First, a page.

Android Auto does a lot to make your phone more useful and safe in the car—it simplifies the interface and limits functionality, only allowing access to key apps that you need while on the go. More recently, Google incorporated an “auto-reply” feature that allows users to quickly reply to incoming messages.

RELATED: What Is Android Auto, and Is It Better Than Just Using a Phone in Your Car?

By default, this action is executed with a simple tap of a button, regardless of whether you’re using Auto on the phone or a dedicated Auto head unit. It works with multiple messaging services, like SMS, Facebook Messenger, WhatsApp, Hangouts, and more.

The default reply is set to “I’m driving right now.” But you’re not a “default message” kind of person, are you? You like a little customization in your messages. I can appreciate that. Fortunately, there’s a simple way to change it.

To make matters even nicer, you tweak this all from the Android Auto app, which means it doesn’t matter if you use it as a standalone app or with a dedicated head unit.

First, fire up Auto. Tap the three lines in the upper right corner to access the menu.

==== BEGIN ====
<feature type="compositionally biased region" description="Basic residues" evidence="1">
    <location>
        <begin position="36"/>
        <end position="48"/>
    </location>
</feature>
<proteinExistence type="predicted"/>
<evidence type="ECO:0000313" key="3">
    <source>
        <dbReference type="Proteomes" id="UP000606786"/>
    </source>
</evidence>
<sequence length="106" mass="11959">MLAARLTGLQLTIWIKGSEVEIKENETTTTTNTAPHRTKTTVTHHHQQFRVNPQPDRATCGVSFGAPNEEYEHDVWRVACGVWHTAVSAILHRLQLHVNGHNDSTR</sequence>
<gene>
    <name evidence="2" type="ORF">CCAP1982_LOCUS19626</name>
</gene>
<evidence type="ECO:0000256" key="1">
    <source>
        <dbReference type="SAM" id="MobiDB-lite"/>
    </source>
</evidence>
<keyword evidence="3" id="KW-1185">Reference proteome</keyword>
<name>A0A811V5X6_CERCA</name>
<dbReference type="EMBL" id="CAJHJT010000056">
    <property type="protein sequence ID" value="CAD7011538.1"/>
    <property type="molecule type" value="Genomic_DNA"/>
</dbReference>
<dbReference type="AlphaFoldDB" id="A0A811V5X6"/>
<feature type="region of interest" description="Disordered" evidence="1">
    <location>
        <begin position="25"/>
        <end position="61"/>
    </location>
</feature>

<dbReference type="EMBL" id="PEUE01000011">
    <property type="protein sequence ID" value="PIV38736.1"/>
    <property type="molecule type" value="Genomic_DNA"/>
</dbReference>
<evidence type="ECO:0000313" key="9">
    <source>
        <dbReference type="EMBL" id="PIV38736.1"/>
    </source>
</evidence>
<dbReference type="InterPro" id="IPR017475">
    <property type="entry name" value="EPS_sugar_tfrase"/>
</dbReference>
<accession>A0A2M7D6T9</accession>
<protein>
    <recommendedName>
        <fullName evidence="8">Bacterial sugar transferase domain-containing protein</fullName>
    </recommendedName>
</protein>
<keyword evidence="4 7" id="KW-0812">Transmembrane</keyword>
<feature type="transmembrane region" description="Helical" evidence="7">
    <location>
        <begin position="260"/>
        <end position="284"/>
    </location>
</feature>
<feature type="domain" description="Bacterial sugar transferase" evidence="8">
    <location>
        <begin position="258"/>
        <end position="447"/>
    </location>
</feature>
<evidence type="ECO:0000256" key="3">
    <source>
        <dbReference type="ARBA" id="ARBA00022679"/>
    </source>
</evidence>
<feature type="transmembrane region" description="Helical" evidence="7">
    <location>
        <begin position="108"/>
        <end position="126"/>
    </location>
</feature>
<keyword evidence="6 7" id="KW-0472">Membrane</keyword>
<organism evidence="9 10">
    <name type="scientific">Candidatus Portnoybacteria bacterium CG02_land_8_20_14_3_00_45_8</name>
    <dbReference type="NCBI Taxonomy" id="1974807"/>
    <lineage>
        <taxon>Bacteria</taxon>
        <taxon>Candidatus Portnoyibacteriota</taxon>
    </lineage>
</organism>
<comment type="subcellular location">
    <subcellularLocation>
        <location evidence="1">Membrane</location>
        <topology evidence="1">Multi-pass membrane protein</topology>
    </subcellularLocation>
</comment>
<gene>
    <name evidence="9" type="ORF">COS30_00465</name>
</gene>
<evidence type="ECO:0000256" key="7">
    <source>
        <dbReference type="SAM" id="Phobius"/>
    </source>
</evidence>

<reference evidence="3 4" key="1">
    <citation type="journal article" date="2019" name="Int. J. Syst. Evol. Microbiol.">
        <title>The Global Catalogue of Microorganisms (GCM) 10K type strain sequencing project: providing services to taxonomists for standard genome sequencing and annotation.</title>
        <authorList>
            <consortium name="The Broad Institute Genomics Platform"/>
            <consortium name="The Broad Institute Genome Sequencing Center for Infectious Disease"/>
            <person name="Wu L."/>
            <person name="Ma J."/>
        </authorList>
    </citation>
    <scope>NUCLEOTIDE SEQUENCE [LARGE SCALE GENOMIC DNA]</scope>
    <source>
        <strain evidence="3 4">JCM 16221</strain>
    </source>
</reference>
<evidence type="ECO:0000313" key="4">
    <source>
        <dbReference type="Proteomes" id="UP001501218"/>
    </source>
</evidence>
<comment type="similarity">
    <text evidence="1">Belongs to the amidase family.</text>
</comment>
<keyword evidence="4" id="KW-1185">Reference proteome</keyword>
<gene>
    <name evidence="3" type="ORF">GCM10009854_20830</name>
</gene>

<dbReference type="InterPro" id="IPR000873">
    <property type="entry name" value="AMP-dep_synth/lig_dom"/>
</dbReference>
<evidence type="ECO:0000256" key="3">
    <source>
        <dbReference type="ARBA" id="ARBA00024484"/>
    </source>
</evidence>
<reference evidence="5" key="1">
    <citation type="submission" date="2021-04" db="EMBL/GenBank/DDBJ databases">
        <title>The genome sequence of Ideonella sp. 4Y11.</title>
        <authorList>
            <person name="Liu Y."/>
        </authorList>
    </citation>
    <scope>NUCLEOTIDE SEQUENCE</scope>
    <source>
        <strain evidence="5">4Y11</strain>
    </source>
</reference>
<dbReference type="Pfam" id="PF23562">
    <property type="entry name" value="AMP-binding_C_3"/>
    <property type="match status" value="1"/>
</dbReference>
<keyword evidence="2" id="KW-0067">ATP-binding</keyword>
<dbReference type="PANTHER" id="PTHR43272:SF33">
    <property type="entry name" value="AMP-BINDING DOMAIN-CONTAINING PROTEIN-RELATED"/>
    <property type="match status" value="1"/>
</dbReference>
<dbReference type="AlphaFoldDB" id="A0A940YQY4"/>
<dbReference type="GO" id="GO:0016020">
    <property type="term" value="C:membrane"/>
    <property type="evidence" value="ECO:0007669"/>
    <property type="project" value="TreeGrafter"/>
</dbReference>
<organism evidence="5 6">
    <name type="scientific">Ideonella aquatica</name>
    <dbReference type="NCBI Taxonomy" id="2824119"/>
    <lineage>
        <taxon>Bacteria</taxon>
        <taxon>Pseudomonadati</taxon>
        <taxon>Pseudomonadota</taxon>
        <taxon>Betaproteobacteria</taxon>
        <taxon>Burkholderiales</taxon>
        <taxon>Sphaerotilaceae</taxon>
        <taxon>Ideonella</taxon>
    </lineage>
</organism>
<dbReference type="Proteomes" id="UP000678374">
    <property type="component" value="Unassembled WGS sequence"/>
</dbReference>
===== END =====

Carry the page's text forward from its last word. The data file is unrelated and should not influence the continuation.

From here, choose “Settings.”

Under the Messaging section, the top option is “Auto Reply.” This is where you’ll change your custom response.

Type in the desired response, click “OK,” and that’s that.

Unfortunately, there’s no way to set custom responses on a per-app basis. That means if you plan on using the Auto Reply feature, every app gets the same one. No one is special in Android Auto’s world.

It’s also worth mentioning that you can disable the popup notification that displays when you get a new message by un-toggling the “Show message notifications” option.

Bam. Love it.

Profile Photo for Cameron Summerson Cameron Summerson
Cameron Summerson is ex-Editor-in-Chief of Review Geek and served as an Editorial Advisor for How-To Geek and LifeSavvy. He covered technology for a decade and wrote over 4,000 articles and hundreds of product reviews in that time. He’s been published in print magazines and quoted as a smartphone expert in the New York Times.
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